The holidays are perhaps the most tempting time to break our usual healthy eating habits. Some of your favorite foods are being served, so putting on the holiday pounds can become a harsh reality if we’re not careful during all of the festivities. But, fear not, because we’ve got you covered! Adopt our five tricks during your next holiday feast and you can remain mindful through the temptation and steer clear of overindulgence.
1. Go for the smaller size. Portion control is widely known, but it could leave you still feeling hungry afterwards from knowing that you ate just a small amount. A trick for eating mindfully, while feeling satisfied, is controlling the size of your plate. Imagine that you’re standing in line waiting to serve yourself a plate of food at a holiday gathering. You see before you a whole table lined with your favorite foods, and you just can’t wait to sample all of it. At this moment, it’s instinctive to reach for a big plate and start loading it with all the foods you want. BUT, instead of reaching for that big plate for the delicious offerings, try grabbing for a smaller plate and putting the food there. Yes, it’s straightforward, but we often grab a full-sized plate for every meal when we really don’t need that much food. Grabbing the smaller plate limits our portions and overall meal size, and leads us to lower intake. Our brains psychologically feel more satisfied eating a small plate of food that is full, rather than the same amount of food placed on a larger plate; this makes it appear as if it’s less food when it’s not. Turns out you didn’t need the huge plate after all!
2. Landscape your plate. With all of the options you might have during holiday mealtime, it’s important to keep good ratios among your food groups. It’s an easy mistake to load half of your plate with simple carbohydrates that bloat your gut. A best practice for landscaping your plate is like this: fill half of your plate with vegetables, add a fist-size of a source of protein, a handful of complex carbs like whole grains and starches (try sweet potatoes, corn, pumpkins or beans). Get a smaller portion of a simple carb like bread or pasta and the smallest helping of desserts.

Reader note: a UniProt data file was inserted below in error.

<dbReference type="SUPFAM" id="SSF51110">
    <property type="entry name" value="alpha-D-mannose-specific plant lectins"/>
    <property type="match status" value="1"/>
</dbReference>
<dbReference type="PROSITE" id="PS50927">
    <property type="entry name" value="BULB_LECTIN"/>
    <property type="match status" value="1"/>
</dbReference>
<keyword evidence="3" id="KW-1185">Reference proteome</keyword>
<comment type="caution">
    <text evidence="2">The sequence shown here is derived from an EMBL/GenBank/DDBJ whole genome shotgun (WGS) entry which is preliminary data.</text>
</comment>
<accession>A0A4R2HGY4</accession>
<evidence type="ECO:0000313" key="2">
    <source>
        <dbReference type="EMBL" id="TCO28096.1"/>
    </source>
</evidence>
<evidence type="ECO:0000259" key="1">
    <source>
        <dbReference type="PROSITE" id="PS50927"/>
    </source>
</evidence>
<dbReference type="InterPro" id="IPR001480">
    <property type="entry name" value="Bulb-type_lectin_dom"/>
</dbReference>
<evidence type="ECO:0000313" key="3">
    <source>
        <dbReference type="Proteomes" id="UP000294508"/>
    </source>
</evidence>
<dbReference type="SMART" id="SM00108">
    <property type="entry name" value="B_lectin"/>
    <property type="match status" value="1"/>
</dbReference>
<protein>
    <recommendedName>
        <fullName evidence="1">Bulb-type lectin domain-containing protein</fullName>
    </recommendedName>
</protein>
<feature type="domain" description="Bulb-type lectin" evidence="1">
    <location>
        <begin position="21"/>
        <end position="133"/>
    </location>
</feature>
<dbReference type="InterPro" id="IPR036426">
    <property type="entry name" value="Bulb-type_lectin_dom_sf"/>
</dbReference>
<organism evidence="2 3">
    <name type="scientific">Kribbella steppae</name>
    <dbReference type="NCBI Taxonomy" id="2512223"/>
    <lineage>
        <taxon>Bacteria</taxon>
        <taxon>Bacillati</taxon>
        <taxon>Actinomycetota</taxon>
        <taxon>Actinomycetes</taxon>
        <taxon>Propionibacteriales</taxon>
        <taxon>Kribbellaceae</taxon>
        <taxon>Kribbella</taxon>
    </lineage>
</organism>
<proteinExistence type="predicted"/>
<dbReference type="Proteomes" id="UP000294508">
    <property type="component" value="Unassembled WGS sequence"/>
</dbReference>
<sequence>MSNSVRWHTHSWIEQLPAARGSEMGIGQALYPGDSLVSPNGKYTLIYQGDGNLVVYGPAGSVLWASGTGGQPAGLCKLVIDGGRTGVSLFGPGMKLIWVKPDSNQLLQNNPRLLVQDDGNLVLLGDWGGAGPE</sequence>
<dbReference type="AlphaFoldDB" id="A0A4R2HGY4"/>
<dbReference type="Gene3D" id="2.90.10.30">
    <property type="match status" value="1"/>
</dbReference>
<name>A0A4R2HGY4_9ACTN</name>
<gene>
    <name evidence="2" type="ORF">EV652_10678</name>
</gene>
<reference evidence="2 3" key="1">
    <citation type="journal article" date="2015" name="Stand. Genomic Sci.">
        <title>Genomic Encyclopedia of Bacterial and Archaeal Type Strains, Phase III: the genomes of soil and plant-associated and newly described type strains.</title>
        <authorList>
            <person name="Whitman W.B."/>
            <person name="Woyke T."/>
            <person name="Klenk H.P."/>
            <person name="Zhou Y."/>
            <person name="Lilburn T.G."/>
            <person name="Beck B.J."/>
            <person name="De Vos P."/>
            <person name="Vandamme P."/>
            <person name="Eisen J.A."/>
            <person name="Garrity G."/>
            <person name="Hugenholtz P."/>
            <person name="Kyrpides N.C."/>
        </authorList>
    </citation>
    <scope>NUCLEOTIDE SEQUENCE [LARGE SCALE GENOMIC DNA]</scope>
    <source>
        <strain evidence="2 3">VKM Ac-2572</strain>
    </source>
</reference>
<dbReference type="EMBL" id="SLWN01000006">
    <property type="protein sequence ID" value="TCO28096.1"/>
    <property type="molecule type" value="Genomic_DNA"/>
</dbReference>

3. Chew each bite 30 times. Chewing, like walking and breathing, is so second nature that most of us don’t really chew our food properly. The eating process is usually far too rushed since it’s done out of habit, so that causes us to chew food too quickly and swallow too soon. The result is larger chunks of food that are harder to digest and can clog up your intestine. Those larger, unchewed chunks of improperly digested food can also lead to leaky gut—an uncomfortable digestive ailment that leaks toxins from the gut back into the body. A way to practice mindful food consumption is by chewing your food at least 30 times every time you put a new bite into your mouth. Each chew will continue to break the food down, and you might even taste different layers of flavor in the food you are eating. Chewing your food 30 times also prepares the food in your mouth for easier digestion once it goes down to your GI tract.
4. Slow your pace and put down your utensils. It’s something that doesn’t cross the mind too often, but this is a powerful small change that will keep you mindful and attentive while eating your meal. Our habit is usually to keep our forks in our hands and just keep going bite after bite before our stomachs can catch up with us and we suddenly realize that we’ve been full since 20 bites ago! Beyond being a bad habit that leads to unhealthiness, it’s just another way to take us away from being mindful and present with each bite. Try this instead: After each bite, put your utensils down. When we hold our fork constantly in our hands, we fall into the trained habit of loading out mouth with another bite as soon as we’ve swallowed the previous one. Putting your silverware down after each bite will set a break period and time to focus on the food that you’re currently chewing, rather than going through the motions mindlessly.
5. Limit your water while eating. Most people, out of habit, wash down their meal with a huge glass of water or drink. It’s easy to be guilty of this since eating makes us thirsty, and the drink usually helps us get it down faster and satiate our thirst. Well, the real reason we’re thirsty after eating is because our foods contain much more sodium than our body needs so our bodies crave water to compensate that. And did you know that using water to aid in chewing is actually bad for digestion? When we drink a lot during a meal, it lubricates the food and leads us to improper chewing, which in turn makes the food more difficult to break down, taking longer to digest. Consuming large amounts of water while eating fills up our stomach way faster, taking up more space and causing gastric reflux. While some may recommend not drinking water during a meal at all, we’d say that’s not entirely necessary. You can drink in moderation as needed—just don’t intake too much or you’ll disrupt your digestive process.
Put these methods into practice so that you can both enjoy the holiday festivities and avoid mindless consumption when the meal is served. If you often find yourself feeling overstuffed or unsettled after every meal, you can adopt these tips outside of the holidays, too. As long as you remain mindful and do everything with intention, you can find a balance between healthy enjoyment and indulgence—it just takes a little bit of your care and attention.